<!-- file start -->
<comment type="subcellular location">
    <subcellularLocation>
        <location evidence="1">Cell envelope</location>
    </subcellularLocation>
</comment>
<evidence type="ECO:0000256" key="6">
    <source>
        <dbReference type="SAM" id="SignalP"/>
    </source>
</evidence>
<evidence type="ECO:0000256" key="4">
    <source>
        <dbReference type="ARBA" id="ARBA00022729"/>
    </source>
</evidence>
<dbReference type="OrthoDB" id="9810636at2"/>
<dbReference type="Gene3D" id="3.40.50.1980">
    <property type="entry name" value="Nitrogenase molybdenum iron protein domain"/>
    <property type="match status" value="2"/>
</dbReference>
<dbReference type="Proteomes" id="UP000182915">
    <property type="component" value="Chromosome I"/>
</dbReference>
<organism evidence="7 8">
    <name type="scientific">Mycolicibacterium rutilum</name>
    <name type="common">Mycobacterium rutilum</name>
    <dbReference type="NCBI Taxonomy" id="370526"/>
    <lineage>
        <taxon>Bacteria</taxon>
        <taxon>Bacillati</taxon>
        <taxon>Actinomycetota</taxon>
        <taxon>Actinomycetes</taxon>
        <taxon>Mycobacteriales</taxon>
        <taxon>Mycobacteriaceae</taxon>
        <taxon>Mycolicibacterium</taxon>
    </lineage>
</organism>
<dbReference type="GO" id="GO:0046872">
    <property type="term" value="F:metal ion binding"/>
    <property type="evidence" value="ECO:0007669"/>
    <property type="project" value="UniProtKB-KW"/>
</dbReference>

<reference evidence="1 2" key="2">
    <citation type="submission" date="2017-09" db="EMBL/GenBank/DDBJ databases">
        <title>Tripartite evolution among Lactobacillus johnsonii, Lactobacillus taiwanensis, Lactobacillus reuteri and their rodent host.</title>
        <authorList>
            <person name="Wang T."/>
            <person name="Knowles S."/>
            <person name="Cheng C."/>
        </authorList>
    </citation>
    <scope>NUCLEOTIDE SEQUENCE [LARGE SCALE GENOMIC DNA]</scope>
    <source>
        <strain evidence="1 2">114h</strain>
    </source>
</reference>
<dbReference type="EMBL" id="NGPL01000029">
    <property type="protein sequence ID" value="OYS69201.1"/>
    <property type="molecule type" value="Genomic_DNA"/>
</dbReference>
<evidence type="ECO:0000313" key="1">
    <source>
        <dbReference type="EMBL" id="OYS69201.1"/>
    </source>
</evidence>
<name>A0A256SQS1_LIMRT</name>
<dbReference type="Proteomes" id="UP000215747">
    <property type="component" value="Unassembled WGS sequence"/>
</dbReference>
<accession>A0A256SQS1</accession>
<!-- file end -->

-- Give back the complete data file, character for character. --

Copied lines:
<comment type="subcellular location">
    <subcellularLocation>
        <location evidence="1">Cell envelope</location>
    </subcellularLocation>
</comment>
<evidence type="ECO:0000256" key="6">
    <source>
        <dbReference type="SAM" id="SignalP"/>
    </source>
</evidence>
<evidence type="ECO:0000256" key="4">
    <source>
        <dbReference type="ARBA" id="ARBA00022729"/>
    </source>
</evidence>
<dbReference type="OrthoDB" id="9810636at2"/>
<dbReference type="Gene3D" id="3.40.50.1980">
    <property type="entry name" value="Nitrogenase molybdenum iron protein domain"/>
    <property type="match status" value="2"/>
</dbReference>
<dbReference type="Proteomes" id="UP000182915">
    <property type="component" value="Chromosome I"/>
</dbReference>
<organism evidence="7 8">
    <name type="scientific">Mycolicibacterium rutilum</name>
    <name type="common">Mycobacterium rutilum</name>
    <dbReference type="NCBI Taxonomy" id="370526"/>
    <lineage>
        <taxon>Bacteria</taxon>
        <taxon>Bacillati</taxon>
        <taxon>Actinomycetota</taxon>
        <taxon>Actinomycetes</taxon>
        <taxon>Mycobacteriales</taxon>
        <taxon>Mycobacteriaceae</taxon>
        <taxon>Mycolicibacterium</taxon>
    </lineage>
</organism>
<dbReference type="GO" id="GO:0046872">
    <property type="term" value="F:metal ion binding"/>
    <property type="evidence" value="ECO:0007669"/>
    <property type="project" value="UniProtKB-KW"/>
</dbReference>

<reference evidence="1 2" key="2">
    <citation type="submission" date="2017-09" db="EMBL/GenBank/DDBJ databases">
        <title>Tripartite evolution among Lactobacillus johnsonii, Lactobacillus taiwanensis, Lactobacillus reuteri and their rodent host.</title>
        <authorList>
            <person name="Wang T."/>
            <person name="Knowles S."/>
            <person name="Cheng C."/>
        </authorList>
    </citation>
    <scope>NUCLEOTIDE SEQUENCE [LARGE SCALE GENOMIC DNA]</scope>
    <source>
        <strain evidence="1 2">114h</strain>
    </source>
</reference>
<dbReference type="EMBL" id="NGPL01000029">
    <property type="protein sequence ID" value="OYS69201.1"/>
    <property type="molecule type" value="Genomic_DNA"/>
</dbReference>
<evidence type="ECO:0000313" key="1">
    <source>
        <dbReference type="EMBL" id="OYS69201.1"/>
    </source>
</evidence>
<name>A0A256SQS1_LIMRT</name>
<dbReference type="Proteomes" id="UP000215747">
    <property type="component" value="Unassembled WGS sequence"/>
</dbReference>
<accession>A0A256SQS1</accession>